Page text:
By Lexi Russell
Post-Acute and Long Term Care facilities have the opportunity to improve the lives of their residents with Alzheimer’s Disease. Though Alzheimer’s has no known cure, the quality of life of those with Alzheimer’s can be improved through programs, attention, consistency, and many other factors.
November is National Alzheimer’s Awareness month. In the month of November, we make a special push to teach about Alzheimer’s, and we work to bring to light the measures that can be taken to improve the lives of those living with this disease.
First of all, resident-centered activity programs are extremely helpful to those with Alzheimer’s. If led by compassionate, and highly trained, staff the activities can provide comfort, solace, relaxation, companionship, and, in some cases, can lessen symptomatic behaviors. If the activities include family members or local peers, they even improve the community.
Planning a successful activity program for those with Alzheimer’s can be challenging. Because consistency is key, successful programs should be part of the resident’s overall routine. Activities should be adaptable for safety, resident’s ability, behavioral changes, mood, and ability to stay focused that day. Well-trained, compassionate staff should direct physical guidance and prompts, be flexible in their approach, and work to optimize each resident’s sense of success while minimizing the resident’s frustration and agitation.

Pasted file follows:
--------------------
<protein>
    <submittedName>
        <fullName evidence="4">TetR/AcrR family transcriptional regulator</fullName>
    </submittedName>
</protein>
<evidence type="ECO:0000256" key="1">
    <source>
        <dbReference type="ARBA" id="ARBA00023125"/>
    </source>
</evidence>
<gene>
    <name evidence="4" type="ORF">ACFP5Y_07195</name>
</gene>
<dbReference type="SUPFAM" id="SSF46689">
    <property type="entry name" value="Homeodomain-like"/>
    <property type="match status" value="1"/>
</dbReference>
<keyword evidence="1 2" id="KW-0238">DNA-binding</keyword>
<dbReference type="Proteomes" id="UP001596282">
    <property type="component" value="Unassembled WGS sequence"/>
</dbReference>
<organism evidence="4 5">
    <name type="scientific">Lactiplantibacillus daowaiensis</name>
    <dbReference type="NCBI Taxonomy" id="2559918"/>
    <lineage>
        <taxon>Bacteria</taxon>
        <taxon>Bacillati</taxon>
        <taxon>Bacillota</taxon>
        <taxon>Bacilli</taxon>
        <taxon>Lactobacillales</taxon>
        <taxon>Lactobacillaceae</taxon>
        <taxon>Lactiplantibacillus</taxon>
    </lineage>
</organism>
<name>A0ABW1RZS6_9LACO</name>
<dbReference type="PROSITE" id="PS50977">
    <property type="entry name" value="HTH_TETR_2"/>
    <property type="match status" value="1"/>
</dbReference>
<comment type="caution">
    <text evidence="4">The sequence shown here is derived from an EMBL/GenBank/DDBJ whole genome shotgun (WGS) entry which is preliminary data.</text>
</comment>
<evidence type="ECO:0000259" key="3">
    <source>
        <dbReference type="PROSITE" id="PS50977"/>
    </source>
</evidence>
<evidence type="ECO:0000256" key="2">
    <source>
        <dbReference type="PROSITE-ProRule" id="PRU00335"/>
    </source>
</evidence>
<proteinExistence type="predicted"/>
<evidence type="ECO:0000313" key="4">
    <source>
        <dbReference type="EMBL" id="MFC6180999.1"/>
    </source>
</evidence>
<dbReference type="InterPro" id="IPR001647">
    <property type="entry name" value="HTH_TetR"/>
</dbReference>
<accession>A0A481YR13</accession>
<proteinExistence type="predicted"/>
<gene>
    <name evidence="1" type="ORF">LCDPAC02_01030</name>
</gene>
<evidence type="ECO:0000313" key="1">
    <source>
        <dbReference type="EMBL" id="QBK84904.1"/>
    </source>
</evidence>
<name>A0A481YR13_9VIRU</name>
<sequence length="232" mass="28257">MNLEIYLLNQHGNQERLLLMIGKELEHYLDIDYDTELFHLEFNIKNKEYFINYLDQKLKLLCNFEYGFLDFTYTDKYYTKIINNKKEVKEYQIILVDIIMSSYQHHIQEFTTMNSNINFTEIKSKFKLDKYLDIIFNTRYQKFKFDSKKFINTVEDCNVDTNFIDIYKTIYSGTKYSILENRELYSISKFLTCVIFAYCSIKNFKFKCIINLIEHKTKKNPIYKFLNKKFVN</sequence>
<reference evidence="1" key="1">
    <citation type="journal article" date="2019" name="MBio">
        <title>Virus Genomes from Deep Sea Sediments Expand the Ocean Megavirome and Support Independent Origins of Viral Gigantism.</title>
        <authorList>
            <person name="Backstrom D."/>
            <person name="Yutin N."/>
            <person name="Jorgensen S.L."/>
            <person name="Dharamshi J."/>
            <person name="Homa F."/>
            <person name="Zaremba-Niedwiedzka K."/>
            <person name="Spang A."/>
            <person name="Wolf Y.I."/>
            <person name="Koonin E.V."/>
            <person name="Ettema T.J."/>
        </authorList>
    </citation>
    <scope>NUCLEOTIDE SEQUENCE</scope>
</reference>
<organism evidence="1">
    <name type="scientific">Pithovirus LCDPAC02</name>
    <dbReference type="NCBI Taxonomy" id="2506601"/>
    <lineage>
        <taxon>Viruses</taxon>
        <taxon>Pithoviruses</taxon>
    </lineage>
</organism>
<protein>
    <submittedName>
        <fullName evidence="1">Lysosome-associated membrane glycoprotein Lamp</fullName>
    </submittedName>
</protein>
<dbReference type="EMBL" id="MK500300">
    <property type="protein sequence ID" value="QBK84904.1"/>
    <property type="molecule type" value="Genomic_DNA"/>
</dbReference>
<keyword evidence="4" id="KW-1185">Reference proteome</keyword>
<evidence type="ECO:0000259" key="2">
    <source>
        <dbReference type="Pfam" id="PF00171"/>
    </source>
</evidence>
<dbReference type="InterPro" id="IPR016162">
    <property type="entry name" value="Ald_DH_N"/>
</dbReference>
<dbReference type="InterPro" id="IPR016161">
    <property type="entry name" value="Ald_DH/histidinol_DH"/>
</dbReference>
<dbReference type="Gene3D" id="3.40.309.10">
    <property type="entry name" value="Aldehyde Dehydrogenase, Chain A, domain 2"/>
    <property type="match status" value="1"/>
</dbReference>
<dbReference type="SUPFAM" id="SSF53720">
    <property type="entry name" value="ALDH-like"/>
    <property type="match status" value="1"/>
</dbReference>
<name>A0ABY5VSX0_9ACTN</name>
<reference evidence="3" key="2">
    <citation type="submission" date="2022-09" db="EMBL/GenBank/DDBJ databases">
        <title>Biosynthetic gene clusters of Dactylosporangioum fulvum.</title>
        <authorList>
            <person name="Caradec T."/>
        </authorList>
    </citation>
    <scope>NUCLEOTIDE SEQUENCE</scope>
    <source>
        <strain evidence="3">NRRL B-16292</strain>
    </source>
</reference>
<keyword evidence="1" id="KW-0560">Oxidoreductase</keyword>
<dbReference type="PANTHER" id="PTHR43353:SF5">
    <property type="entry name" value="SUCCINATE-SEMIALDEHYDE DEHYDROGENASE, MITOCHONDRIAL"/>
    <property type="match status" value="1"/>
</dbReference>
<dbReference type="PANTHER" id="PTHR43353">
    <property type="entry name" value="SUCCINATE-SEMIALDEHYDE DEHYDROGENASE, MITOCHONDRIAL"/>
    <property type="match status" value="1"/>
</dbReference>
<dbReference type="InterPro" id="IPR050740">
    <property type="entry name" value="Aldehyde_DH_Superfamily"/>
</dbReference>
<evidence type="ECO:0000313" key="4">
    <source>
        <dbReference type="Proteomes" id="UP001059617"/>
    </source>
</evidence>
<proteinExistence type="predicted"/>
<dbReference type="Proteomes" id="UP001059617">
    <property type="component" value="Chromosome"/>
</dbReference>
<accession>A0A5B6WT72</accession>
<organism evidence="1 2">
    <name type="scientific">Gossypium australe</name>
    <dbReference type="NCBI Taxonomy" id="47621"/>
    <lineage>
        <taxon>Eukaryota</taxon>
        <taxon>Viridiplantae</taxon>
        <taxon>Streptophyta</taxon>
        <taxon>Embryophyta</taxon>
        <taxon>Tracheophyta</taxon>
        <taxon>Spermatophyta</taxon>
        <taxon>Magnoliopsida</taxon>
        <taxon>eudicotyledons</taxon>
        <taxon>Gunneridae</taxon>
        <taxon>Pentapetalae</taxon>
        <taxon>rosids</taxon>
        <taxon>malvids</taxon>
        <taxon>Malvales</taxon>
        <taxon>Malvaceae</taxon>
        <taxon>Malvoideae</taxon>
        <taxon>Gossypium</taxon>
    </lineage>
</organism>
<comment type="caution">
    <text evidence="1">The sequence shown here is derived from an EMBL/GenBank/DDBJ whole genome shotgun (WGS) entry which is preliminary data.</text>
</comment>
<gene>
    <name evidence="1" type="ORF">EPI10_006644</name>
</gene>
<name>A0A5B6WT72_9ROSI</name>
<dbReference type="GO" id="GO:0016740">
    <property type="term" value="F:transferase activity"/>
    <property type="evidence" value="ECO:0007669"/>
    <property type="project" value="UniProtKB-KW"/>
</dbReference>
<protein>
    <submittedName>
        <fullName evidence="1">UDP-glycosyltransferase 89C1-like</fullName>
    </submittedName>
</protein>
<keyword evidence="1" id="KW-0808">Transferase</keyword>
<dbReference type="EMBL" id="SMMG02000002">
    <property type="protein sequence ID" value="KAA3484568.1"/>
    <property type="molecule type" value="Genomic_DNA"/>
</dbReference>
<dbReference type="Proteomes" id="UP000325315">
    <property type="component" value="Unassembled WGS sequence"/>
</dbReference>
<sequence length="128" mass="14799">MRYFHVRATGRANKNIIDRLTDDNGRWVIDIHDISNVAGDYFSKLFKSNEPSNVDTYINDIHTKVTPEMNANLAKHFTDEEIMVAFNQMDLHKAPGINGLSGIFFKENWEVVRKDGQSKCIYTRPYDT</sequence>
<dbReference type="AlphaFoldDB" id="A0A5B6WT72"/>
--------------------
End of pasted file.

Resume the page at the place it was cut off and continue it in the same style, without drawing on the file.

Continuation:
Planning activities to meet these needs can be challenging. Each stage of dementia must be kept in mind, and how the stages impact each resident’s cognitive function and ability to participate. It is vitally important to make each activity failure-free so residents leave feeling uplifted and successful.
Residents with mild dementia benefit most from activities that maintain or improve their functional and cognitive abilities. When residents suffer from mild Alzheimer’s or dementia, they are often aware, and embarrassed, by their memory loss. Activities that include recalling words, learning something new, thinking abstractly and decision making are very difficult for those at this stage and should be avoided. If one of these activities is done, staff should be aware that it may take them longer, and they may require prompts and other aids to help their memory process.
For those with moderate dementia, activities should be catered to their deterioration in cognitive function. This loss of cognitive function often includes extensive memory loss and disorientation, poor language ability, and loss of safety awareness. These residents need many reminders, redirection, cues, and direct physical guidance to complete tasks.
Residents with severe dementia, activities should provide stimulation, comfort, solace, and relaxation, and should avoid stress, recall, and cognitive function. These residents may enjoy listening to music, or a similar, stress-free, activity.
Residents with Alzheimer’s require a special level of care, with their activities, safety, and other concerns. These residents benefit vastly from living in a community that can cater to all of these concerns and provide resident-centered activities and inclusive, personalized programs.